1957 – “Gygan” aka “Cygan” aka “Mr Moto” – Piero Fiorito (Italian)

Radio Control Models & Electronics, September 1960 p244-5

CYGAN – Dr. Fiorito’s Giant Electronic Robot
From Italian Rassegna di Modellismo

This fantastic model is the work of Dr. Ing. Fiorito, a keen aeromodeller from Turin, who has been working on a whole series of such models and fitted them with radio control circuits. Construction – in spite of appearances to the contrary – has been kept comparitively simple. Meccano parts being largely used in building. First prototype to be built was about five feet high, and models two and three were built to a similar size, with the addition of cybernetic and autocontrols.
The final design, after months of work looked, so the designer declares, like “a proud Englishman” so he called it “Cygan”. (We confess to being baffled by the connection!).
“Cygan” is positively enormous! According to our figures it is over eight feet tall and weight over 1,000 lbs.! This weight includes batteries and accumulators, which give an operation time of 4 1/2 hours. It will walk forward or backwards, turn right or left, raise it arms singly or together, and perform simple operations with them with the greatest delicacy, such as lifting iron bars, picking up pieces of apparatus and putting it down again where told. It is addapted to accept spoken commands as well as signals, and will also respond to light rays. Current consumption is 28v. at 70 ah. Accumulators weigh about 2 cwts. and are placed as low down as possible to give stability to the robot. Other interesting data includes: R/C range approx, one mile: top speed 10 ft. per min,; left or right turns up to 180degrees made in three seconds on level ground. Arm movements complete from rest to raised or vice versa in three seconds. Coloured lights can be flashed from sockets, and robot will acknowledge signals, and make some responses.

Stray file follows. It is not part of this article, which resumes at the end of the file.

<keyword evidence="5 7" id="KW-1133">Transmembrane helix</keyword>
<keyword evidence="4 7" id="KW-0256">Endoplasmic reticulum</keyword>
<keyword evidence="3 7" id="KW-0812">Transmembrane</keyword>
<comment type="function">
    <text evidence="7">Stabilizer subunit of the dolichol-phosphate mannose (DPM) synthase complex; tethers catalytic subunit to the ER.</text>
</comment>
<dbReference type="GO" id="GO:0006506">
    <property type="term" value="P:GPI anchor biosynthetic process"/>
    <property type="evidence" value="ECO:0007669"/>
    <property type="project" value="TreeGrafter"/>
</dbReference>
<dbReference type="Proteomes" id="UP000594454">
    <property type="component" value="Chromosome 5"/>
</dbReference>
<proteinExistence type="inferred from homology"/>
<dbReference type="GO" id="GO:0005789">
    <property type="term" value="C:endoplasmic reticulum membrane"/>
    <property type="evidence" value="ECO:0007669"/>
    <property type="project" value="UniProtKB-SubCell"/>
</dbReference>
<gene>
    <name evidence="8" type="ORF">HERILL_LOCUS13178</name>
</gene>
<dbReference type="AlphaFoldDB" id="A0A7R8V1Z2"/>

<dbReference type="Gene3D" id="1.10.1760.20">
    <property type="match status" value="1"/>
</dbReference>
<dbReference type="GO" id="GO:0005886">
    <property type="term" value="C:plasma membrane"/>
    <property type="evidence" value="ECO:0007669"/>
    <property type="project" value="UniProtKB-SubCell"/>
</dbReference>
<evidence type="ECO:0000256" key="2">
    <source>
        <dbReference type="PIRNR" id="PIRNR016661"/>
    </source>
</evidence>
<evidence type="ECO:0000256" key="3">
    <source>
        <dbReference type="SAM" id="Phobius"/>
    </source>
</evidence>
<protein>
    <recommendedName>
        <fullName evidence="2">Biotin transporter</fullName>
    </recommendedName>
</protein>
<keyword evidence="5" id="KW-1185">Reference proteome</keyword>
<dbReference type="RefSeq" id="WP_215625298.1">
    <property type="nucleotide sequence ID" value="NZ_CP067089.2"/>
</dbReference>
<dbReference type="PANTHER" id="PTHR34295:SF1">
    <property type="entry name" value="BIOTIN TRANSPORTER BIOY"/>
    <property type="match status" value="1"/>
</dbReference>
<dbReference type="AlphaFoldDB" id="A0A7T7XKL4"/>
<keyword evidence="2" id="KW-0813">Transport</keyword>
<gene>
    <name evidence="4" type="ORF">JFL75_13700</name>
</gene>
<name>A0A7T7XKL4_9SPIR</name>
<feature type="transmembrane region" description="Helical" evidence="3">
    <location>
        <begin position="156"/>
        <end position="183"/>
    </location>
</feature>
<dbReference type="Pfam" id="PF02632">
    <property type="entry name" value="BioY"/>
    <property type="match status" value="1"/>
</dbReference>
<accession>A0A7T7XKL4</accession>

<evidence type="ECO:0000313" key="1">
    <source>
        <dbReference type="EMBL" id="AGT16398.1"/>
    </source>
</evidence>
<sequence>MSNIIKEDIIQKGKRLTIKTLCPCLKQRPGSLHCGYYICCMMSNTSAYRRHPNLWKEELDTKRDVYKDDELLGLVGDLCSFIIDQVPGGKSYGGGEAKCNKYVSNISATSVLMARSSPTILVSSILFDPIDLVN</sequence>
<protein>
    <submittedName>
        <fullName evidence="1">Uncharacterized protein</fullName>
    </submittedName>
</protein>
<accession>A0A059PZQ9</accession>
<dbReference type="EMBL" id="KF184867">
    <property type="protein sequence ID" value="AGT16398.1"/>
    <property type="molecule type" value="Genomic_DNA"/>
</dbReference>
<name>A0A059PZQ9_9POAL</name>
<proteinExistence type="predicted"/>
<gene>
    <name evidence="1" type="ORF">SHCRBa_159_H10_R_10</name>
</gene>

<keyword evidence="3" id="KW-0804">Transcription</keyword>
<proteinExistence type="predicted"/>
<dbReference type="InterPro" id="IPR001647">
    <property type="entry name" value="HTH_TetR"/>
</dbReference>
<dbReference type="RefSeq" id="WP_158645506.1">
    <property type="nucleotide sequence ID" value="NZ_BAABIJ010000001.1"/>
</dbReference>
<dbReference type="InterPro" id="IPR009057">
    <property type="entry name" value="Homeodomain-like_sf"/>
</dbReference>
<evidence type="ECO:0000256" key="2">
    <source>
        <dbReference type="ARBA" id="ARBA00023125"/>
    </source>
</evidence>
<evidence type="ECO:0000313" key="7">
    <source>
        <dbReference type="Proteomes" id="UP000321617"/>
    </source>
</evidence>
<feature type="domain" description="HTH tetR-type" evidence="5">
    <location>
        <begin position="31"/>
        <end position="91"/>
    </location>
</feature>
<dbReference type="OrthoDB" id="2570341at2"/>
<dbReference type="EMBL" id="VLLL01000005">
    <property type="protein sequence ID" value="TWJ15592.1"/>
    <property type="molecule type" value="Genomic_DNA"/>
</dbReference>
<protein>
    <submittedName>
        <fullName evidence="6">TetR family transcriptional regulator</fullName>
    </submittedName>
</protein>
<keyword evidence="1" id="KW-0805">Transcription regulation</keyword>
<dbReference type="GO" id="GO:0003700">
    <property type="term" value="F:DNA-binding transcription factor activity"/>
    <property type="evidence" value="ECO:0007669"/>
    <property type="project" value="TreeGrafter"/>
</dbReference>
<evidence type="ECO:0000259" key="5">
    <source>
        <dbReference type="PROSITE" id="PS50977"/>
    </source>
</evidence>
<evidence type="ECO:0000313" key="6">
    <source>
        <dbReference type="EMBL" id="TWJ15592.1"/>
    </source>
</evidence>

Unfortunately no data is offered on radio control circuits or servos in use. From the illustrations we can count at least twenty relays. Propulsion methon seems to be based on that used in Peter Holland’s “Mr. Robot-ham” some years ago, whereby wheeled trolleys are located under each foot, with electric motors which make and break automatically as each foot comes forward for a step. Turn is presumably made by slowing down or stopping the motor in one foot.